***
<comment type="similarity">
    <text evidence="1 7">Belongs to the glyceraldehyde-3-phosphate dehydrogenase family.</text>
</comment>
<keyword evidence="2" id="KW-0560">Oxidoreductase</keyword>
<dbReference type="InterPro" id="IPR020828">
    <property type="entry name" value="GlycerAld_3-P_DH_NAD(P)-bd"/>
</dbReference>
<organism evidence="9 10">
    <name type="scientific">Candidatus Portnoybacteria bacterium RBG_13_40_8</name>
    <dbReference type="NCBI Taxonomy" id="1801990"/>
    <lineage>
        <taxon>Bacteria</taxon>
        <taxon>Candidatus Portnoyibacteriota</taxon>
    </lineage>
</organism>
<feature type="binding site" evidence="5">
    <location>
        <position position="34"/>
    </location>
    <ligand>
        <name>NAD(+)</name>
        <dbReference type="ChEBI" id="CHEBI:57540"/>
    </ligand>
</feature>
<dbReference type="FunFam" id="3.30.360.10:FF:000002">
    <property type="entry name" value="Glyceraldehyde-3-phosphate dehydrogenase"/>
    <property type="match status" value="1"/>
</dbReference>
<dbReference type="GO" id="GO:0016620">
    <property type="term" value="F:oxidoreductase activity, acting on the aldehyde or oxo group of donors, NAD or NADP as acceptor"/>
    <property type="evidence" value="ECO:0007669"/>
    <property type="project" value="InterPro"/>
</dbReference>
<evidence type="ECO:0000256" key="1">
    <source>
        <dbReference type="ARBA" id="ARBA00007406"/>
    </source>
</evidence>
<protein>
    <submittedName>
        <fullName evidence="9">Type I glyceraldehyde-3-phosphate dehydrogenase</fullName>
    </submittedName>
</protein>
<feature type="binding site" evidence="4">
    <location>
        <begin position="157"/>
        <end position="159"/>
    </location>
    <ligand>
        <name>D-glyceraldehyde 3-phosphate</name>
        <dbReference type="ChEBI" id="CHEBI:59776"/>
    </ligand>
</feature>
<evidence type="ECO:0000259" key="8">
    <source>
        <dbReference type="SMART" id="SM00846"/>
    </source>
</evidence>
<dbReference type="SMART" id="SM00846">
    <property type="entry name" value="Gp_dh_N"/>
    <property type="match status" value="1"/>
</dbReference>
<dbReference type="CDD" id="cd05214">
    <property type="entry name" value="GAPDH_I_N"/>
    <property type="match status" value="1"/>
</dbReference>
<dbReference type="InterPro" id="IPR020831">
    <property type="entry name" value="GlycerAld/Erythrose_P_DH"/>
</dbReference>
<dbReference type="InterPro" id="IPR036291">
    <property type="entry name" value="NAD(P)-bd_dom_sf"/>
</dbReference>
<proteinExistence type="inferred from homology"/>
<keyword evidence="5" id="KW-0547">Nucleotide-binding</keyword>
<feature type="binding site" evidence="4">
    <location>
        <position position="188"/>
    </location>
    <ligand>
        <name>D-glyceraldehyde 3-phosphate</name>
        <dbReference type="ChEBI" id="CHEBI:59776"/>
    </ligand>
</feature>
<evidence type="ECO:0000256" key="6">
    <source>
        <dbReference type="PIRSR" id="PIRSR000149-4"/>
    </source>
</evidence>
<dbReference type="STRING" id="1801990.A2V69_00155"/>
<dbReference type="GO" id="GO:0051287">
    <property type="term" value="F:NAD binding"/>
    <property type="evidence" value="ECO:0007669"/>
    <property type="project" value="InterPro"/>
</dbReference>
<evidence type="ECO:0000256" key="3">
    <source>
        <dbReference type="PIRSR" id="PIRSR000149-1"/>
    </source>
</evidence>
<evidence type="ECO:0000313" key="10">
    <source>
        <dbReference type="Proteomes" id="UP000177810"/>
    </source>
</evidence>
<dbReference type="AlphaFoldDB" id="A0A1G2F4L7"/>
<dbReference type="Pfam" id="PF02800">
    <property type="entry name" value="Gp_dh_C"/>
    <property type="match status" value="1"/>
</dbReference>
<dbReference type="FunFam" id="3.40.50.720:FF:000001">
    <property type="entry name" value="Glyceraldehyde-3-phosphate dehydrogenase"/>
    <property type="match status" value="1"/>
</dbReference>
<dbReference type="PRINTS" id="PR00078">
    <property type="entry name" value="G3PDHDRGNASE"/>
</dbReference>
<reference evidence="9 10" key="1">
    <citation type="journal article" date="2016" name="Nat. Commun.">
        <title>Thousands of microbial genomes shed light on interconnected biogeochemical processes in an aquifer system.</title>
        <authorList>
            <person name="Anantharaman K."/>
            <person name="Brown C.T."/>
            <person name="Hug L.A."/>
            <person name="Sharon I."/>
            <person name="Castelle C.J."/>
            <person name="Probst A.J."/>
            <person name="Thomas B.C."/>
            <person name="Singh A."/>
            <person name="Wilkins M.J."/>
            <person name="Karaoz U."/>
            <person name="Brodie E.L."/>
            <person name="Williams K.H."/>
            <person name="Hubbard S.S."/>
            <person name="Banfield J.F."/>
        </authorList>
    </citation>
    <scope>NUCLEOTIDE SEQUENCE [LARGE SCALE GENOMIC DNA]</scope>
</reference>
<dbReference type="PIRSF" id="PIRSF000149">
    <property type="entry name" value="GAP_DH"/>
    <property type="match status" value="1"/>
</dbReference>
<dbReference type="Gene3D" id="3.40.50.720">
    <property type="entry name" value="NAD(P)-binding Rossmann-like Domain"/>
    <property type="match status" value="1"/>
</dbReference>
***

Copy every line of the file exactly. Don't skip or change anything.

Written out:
<comment type="similarity">
    <text evidence="1 7">Belongs to the glyceraldehyde-3-phosphate dehydrogenase family.</text>
</comment>
<keyword evidence="2" id="KW-0560">Oxidoreductase</keyword>
<dbReference type="InterPro" id="IPR020828">
    <property type="entry name" value="GlycerAld_3-P_DH_NAD(P)-bd"/>
</dbReference>
<organism evidence="9 10">
    <name type="scientific">Candidatus Portnoybacteria bacterium RBG_13_40_8</name>
    <dbReference type="NCBI Taxonomy" id="1801990"/>
    <lineage>
        <taxon>Bacteria</taxon>
        <taxon>Candidatus Portnoyibacteriota</taxon>
    </lineage>
</organism>
<feature type="binding site" evidence="5">
    <location>
        <position position="34"/>
    </location>
    <ligand>
        <name>NAD(+)</name>
        <dbReference type="ChEBI" id="CHEBI:57540"/>
    </ligand>
</feature>
<dbReference type="FunFam" id="3.30.360.10:FF:000002">
    <property type="entry name" value="Glyceraldehyde-3-phosphate dehydrogenase"/>
    <property type="match status" value="1"/>
</dbReference>
<dbReference type="GO" id="GO:0016620">
    <property type="term" value="F:oxidoreductase activity, acting on the aldehyde or oxo group of donors, NAD or NADP as acceptor"/>
    <property type="evidence" value="ECO:0007669"/>
    <property type="project" value="InterPro"/>
</dbReference>
<evidence type="ECO:0000256" key="1">
    <source>
        <dbReference type="ARBA" id="ARBA00007406"/>
    </source>
</evidence>
<protein>
    <submittedName>
        <fullName evidence="9">Type I glyceraldehyde-3-phosphate dehydrogenase</fullName>
    </submittedName>
</protein>
<feature type="binding site" evidence="4">
    <location>
        <begin position="157"/>
        <end position="159"/>
    </location>
    <ligand>
        <name>D-glyceraldehyde 3-phosphate</name>
        <dbReference type="ChEBI" id="CHEBI:59776"/>
    </ligand>
</feature>
<evidence type="ECO:0000259" key="8">
    <source>
        <dbReference type="SMART" id="SM00846"/>
    </source>
</evidence>
<dbReference type="SMART" id="SM00846">
    <property type="entry name" value="Gp_dh_N"/>
    <property type="match status" value="1"/>
</dbReference>
<dbReference type="CDD" id="cd05214">
    <property type="entry name" value="GAPDH_I_N"/>
    <property type="match status" value="1"/>
</dbReference>
<dbReference type="InterPro" id="IPR020831">
    <property type="entry name" value="GlycerAld/Erythrose_P_DH"/>
</dbReference>
<dbReference type="InterPro" id="IPR036291">
    <property type="entry name" value="NAD(P)-bd_dom_sf"/>
</dbReference>
<proteinExistence type="inferred from homology"/>
<keyword evidence="5" id="KW-0547">Nucleotide-binding</keyword>
<feature type="binding site" evidence="4">
    <location>
        <position position="188"/>
    </location>
    <ligand>
        <name>D-glyceraldehyde 3-phosphate</name>
        <dbReference type="ChEBI" id="CHEBI:59776"/>
    </ligand>
</feature>
<evidence type="ECO:0000256" key="6">
    <source>
        <dbReference type="PIRSR" id="PIRSR000149-4"/>
    </source>
</evidence>
<dbReference type="STRING" id="1801990.A2V69_00155"/>
<dbReference type="GO" id="GO:0051287">
    <property type="term" value="F:NAD binding"/>
    <property type="evidence" value="ECO:0007669"/>
    <property type="project" value="InterPro"/>
</dbReference>
<evidence type="ECO:0000256" key="3">
    <source>
        <dbReference type="PIRSR" id="PIRSR000149-1"/>
    </source>
</evidence>
<evidence type="ECO:0000313" key="10">
    <source>
        <dbReference type="Proteomes" id="UP000177810"/>
    </source>
</evidence>
<dbReference type="AlphaFoldDB" id="A0A1G2F4L7"/>
<dbReference type="Pfam" id="PF02800">
    <property type="entry name" value="Gp_dh_C"/>
    <property type="match status" value="1"/>
</dbReference>
<dbReference type="FunFam" id="3.40.50.720:FF:000001">
    <property type="entry name" value="Glyceraldehyde-3-phosphate dehydrogenase"/>
    <property type="match status" value="1"/>
</dbReference>
<dbReference type="PRINTS" id="PR00078">
    <property type="entry name" value="G3PDHDRGNASE"/>
</dbReference>
<reference evidence="9 10" key="1">
    <citation type="journal article" date="2016" name="Nat. Commun.">
        <title>Thousands of microbial genomes shed light on interconnected biogeochemical processes in an aquifer system.</title>
        <authorList>
            <person name="Anantharaman K."/>
            <person name="Brown C.T."/>
            <person name="Hug L.A."/>
            <person name="Sharon I."/>
            <person name="Castelle C.J."/>
            <person name="Probst A.J."/>
            <person name="Thomas B.C."/>
            <person name="Singh A."/>
            <person name="Wilkins M.J."/>
            <person name="Karaoz U."/>
            <person name="Brodie E.L."/>
            <person name="Williams K.H."/>
            <person name="Hubbard S.S."/>
            <person name="Banfield J.F."/>
        </authorList>
    </citation>
    <scope>NUCLEOTIDE SEQUENCE [LARGE SCALE GENOMIC DNA]</scope>
</reference>
<dbReference type="PIRSF" id="PIRSF000149">
    <property type="entry name" value="GAP_DH"/>
    <property type="match status" value="1"/>
</dbReference>
<dbReference type="Gene3D" id="3.40.50.720">
    <property type="entry name" value="NAD(P)-binding Rossmann-like Domain"/>
    <property type="match status" value="1"/>
</dbReference>